Styracosaurus skeleton at Canadian Museum of Nature, Ottawa, Ontario. The Vagaceratops irvinensis type specimen can be seen in the lower left corner. Author: D. Gordon E. Robertson

The first fossil remains of Styracosaurus were collected in Alberta, Canada by C.M. Sternberg (from an area now known as Dinosaur Provincial Park, in a formation now called the Dinosaur Park Formation) and named by Lawrence Lambe in 1913. This quarry was revisited in 1935 by a Royal Ontario Museum crew who found the missing lower jaws and most of the skeleton. These fossils indicate that S. albertensis was around 5.5 to 5.8 meters in length and stood about 1.65 meters high at the hips. An unusual feature of this first skull is that the smallest frill spike on the left side is partially overlapped at its base by the next spike. It appears that the frill suffered a break at this point in life and was shortened by about 6 centimeters (2 in). The normal shape of this area is unknown because the corresponding area of the right side of the frill was not recovered.


Styracosaurus is a member of the Centrosaurinae. Other members of the clade include Centrosaurus (from which the group takes its name), PachyrhinosaurusAvaceratopsEiniosaurusAlbertaceratopsAchelousaurusBrachyceratops, and Monoclonius, although these last two are dubious. Because of the variation between species and even individual specimens of centrosaurines, there has been much debate over which genera and species are valid, particularly whether Centrosaurusand/or Monoclonius are valid genera, undiagnosable, or possibly members of the opposite sex. In 1996, Peter Dodson found enough variation between CentrosaurusStyracosaurus, and Monoclonius to warrant separate genera, and that Styracosaurusresembled Centrosaurus more closely than either resembled Monoclonius. Dodson also believed one species of MonocloniusM. nasicornis, may actually have been a female Styracosaurus. However, most other researchers have not accepted Monoclonius nasicornis as a female Styracosaurus, instead regarding it as a synonym of Centrosaurus apertus. While sexual dimorphism has been proposed for an earlier ceratopsian, Protoceratops, there is no firm evidence for sexual dimorphism in any ceratopsid.

Depiction of dietary niche partitioning among megaherbivorous dinosaurs from the DPF (MAZ-2).  Left to right: Chasmosaurus belli, Lambeosaurus lambei, Styracosaurus albertensis, Euoplocephalus tutus, Prosaurolophus maximus, Panoplosaurus mirus. A herd of S. albertensis looms in the background. Image courtesy of J.T. Csotonyi.

Styracosaurus is known from the Dinosaur Park Formation, and was a member of a diverse and well-documented fauna of prehistoric animals that included horned relatives such as Centrosaurus and Chasmosaurus, duckbills such as ProsaurolophusLambeosaurusGryposaurusCorythosaurus, and Parasaurolophustyrannosaurids GorgosaurusDaspletosaurus, and armored Edmontonia and Euoplocephalus.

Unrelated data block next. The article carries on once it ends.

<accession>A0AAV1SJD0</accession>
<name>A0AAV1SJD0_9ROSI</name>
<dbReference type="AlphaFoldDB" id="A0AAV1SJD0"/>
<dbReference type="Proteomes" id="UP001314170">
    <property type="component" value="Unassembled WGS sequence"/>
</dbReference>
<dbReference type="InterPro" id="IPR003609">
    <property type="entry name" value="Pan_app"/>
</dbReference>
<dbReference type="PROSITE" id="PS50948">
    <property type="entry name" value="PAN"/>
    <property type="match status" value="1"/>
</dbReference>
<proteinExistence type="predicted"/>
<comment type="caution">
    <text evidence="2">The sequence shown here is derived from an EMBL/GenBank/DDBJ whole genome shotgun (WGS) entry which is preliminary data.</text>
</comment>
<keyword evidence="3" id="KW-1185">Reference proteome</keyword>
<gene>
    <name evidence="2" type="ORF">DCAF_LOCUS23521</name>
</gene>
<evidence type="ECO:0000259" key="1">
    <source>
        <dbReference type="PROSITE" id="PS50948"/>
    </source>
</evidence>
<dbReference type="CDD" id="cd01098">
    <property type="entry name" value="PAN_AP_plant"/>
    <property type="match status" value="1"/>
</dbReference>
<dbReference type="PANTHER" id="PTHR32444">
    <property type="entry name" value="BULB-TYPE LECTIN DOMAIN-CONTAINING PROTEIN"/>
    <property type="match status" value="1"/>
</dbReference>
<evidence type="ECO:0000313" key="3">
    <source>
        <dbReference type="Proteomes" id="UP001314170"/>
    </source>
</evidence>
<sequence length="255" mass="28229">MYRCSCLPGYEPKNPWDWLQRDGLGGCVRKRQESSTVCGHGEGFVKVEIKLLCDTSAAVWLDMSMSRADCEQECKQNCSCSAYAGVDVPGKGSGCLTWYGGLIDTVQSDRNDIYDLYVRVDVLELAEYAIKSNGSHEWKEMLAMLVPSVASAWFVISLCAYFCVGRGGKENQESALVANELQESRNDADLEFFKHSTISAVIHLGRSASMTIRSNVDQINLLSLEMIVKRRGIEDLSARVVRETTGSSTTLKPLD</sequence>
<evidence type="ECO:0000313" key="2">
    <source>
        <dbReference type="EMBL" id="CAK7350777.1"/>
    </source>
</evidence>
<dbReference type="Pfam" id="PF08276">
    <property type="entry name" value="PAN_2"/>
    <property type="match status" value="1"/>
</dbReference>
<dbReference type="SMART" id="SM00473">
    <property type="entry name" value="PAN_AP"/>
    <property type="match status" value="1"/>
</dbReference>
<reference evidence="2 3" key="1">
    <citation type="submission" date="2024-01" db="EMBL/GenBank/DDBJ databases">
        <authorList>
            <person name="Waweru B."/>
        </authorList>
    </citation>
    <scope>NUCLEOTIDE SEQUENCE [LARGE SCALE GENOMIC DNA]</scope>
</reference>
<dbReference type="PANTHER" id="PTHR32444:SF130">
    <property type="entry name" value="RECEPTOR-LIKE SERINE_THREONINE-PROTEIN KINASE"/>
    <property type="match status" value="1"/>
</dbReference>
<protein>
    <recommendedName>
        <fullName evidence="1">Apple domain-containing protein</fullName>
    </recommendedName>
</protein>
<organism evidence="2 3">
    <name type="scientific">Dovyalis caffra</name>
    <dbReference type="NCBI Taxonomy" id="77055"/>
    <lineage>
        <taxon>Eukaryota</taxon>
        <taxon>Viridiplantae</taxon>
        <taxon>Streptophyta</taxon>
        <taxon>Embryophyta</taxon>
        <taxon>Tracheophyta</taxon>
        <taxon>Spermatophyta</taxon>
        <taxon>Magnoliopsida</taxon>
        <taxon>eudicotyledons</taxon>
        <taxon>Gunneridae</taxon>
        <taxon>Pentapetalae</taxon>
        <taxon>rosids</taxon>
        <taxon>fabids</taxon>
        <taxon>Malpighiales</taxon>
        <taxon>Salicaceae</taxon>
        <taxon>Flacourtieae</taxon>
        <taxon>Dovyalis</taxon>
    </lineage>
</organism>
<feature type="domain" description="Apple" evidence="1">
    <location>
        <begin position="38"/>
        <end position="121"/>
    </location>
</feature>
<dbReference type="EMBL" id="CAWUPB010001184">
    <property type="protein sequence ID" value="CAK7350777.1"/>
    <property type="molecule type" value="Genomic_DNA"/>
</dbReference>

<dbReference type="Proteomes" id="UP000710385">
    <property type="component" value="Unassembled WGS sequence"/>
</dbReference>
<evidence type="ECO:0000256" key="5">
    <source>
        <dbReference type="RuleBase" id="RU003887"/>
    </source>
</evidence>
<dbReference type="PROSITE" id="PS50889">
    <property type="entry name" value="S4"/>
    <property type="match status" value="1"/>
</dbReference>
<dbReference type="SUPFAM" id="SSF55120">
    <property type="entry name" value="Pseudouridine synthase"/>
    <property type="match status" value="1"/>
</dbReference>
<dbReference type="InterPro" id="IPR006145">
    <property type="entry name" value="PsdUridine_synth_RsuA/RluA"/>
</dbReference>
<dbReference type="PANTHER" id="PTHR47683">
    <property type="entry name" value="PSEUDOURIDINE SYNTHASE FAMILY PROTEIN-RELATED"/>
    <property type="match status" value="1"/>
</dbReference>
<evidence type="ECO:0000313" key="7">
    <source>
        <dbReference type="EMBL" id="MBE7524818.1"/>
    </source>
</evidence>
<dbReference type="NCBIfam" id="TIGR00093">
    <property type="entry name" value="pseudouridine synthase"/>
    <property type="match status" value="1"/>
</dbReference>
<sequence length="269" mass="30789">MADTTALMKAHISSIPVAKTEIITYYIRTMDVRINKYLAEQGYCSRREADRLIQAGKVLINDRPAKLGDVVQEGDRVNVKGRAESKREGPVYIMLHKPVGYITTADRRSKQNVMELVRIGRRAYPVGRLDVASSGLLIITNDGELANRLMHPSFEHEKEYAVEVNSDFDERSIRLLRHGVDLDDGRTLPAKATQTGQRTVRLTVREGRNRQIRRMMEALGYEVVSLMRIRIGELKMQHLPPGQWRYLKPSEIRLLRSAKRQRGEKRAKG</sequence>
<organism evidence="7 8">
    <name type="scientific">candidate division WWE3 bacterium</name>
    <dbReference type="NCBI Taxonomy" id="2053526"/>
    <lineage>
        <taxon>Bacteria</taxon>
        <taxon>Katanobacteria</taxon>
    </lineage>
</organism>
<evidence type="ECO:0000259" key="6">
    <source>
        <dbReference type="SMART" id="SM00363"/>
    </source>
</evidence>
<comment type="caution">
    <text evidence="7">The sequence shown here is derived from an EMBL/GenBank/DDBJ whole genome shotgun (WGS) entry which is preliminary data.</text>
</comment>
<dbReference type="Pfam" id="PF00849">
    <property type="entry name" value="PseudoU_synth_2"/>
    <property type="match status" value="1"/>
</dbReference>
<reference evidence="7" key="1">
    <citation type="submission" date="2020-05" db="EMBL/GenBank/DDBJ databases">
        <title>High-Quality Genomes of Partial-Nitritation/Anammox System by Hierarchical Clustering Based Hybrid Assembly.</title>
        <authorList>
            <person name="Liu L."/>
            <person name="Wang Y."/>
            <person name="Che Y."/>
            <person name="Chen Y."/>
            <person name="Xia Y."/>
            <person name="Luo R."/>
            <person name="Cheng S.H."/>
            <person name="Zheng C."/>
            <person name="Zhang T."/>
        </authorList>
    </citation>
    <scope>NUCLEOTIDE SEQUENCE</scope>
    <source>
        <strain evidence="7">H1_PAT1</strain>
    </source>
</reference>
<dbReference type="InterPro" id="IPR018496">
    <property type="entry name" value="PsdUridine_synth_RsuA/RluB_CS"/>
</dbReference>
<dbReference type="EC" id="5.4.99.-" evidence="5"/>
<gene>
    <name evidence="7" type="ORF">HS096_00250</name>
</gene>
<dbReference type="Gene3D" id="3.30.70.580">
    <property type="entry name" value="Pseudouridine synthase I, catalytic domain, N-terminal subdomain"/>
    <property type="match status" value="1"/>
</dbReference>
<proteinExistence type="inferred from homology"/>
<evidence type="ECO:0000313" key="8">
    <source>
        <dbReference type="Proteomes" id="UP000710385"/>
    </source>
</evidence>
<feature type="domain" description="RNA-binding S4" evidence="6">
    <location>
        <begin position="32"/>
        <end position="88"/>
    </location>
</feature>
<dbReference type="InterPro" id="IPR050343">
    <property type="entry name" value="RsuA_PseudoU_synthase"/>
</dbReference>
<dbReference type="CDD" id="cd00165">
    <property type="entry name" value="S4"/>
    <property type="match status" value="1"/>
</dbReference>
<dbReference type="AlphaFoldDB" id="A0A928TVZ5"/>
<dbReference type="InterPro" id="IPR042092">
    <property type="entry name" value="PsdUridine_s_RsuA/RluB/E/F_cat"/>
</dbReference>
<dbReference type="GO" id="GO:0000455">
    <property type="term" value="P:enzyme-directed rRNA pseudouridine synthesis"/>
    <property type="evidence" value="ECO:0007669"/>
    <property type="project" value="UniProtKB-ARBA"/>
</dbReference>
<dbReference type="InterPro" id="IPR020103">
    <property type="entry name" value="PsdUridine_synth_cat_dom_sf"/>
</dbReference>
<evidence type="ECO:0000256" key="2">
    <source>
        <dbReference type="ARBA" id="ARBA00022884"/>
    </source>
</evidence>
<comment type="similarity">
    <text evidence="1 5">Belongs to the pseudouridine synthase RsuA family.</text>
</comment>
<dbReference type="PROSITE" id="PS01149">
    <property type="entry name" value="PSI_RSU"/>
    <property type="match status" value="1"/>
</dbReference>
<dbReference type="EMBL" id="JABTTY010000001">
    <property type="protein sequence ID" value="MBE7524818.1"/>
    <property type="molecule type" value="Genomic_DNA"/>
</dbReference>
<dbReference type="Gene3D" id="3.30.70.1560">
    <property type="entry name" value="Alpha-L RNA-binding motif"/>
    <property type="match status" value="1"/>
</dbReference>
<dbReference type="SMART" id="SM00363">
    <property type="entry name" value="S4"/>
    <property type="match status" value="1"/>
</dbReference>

Saturday, December 10, 2016

Reconstructed skeleton of Tenontosaurus, from the Cloverly Formation.

Tenontosaurus (meaning “sinew lizard”) is a genus of medium- to large-sized ornithopod dinosaur. The genus is known from the late Aptian to Albian ages of the middle Cretaceous period sediments of western North America, dating between 115 and 108 million years ago.

The genus contains two species, Tenontosaurus tilletti (described by John Ostrom in 1970) and Tenontosaurus dossi (described by Winkler, Murray, and Jacobs in 1997). Many specimens of T. tilletti have been collected from several geological formations throughout western North America. T. dossi is known from only a handful of specimens collected from the Twin Mountains Formation of Parker County, Texas.

Restoration of T. tilletti by Nobu Tamura

It was about 6.5 to 8 metres (21 to 26 ft) long and 3 metres (9.8 ft) high in a bipedal stance, with a mass of somewhere between 1 to 2 tonnes (1 to 2 short tons). It had an unusually long, broad tail, which like its back was stiffened with a network of bony tendons.

Tenontosaurus fed on plant matter, which it broke off with its horny beak and then chewed with its teeth, all of which were at the back of its mouth. The small, swift-moving Deinonychus was Tenontosaurus’s main enemy. The teeth of this predator have been found along with Tenontosaurus skeletons. Some scientists therefore believe that Deinonychus hunted the larger animal in packs, but there is no real evidence to support this. In spite of what would seem to be the advantages of having clawed feet and a huge tail, Tenontosaurus would have been easy catch for packs of sharp-fanged Deinonychus.


T. tilletti with juveniles, in front of Deinonychus, Academy of Natural Sciences, Philadelphia by Daderot

The first Tenontosaurus fossil was found in Big Horn County, Montana by an American Museum of Natural History (AMNH) expedition in 1903. Subsequent digs in the same area during the 1930s unearthed 18 more specimens, and four specimens were found during the 1940s. Despite the large number of fossil specimens, the animal was not named or scientifically described during this time, though Barnum Brown of the AMNH gave it the informal name “Tenantosaurus”, “sinew lizard”, in reference to the extensive system of stiffening tendons in its back and tail.